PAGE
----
Californian-based AR developer, Candy Lab, challenged and won a suit against Milwaukee County over an ordinance requiring companies to acquire permits for AR applications, such as Pokémon GO, to be played in public parks.
The settlement made by the county means that the restrictive rule will not be enforced, and a payment of $83,000 will be made to cover Candy Lab’s attorney fees. US District Judge, J.P. Stadtmueller criticised the rule for treating game developers as though they are holding an event in Milwaukee parks.
Milwaukee County passed the ordinance rule in February, as a response to large crowds of Pokémon GO players leaving rubbish in a park the previous summer. A federal judge has since gone against the rule, stating that it imposes free speech rights.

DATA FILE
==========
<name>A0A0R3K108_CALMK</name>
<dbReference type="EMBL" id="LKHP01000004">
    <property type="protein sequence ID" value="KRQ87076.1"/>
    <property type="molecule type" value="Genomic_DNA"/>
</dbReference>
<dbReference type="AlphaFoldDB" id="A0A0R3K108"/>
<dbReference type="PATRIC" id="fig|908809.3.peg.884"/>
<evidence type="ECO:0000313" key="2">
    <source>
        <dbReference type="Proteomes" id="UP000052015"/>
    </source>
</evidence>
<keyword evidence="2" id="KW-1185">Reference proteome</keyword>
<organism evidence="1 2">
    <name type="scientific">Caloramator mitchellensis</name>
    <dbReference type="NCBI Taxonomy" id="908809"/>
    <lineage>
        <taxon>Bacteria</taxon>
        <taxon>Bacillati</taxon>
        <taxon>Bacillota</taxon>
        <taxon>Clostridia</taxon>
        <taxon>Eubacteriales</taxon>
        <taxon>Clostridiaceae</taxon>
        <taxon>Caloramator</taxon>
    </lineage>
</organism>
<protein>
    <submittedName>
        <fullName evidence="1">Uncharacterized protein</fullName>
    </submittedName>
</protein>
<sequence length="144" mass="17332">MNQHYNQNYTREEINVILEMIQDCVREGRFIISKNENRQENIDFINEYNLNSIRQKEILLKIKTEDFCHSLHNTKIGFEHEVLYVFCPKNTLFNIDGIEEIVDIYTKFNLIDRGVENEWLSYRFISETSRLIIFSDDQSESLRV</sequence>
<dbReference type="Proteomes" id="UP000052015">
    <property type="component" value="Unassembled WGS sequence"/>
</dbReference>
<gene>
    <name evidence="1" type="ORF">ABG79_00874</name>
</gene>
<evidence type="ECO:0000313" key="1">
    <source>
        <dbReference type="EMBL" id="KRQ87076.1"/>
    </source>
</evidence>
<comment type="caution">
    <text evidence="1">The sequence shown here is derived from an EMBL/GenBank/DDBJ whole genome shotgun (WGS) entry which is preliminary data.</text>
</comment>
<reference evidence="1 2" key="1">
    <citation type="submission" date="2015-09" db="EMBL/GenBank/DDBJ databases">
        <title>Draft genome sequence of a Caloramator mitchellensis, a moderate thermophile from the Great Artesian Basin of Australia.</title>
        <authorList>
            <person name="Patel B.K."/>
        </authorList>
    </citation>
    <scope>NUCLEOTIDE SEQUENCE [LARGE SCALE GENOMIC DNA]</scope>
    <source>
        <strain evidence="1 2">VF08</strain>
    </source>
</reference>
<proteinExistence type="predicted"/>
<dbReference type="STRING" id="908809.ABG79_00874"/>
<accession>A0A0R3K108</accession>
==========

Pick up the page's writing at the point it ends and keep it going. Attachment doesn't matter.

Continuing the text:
AR Public Places in Danger?
County Supervisor, Eddie Cullen, opposed the ordinance, saying that the county would be better off paying $83,000 to clean its parks than paying for lawsuits.
An attorney for the county, Margaret Daun, recommended that the settlement be approved, however, she believes that corporates should not be able to infiltrate public spaces so easily. She said, “It is essential that profit-making businesses cannot simply hijack our parks”.
Artist and activist from NYC, ErraZuriz, supports the notion, stating that “For a company to have the freedom to GPS-tag whatever they want is an enormous luxury that we should not be giving out for free. The virtual public space belongs to us. We should charge them rent.”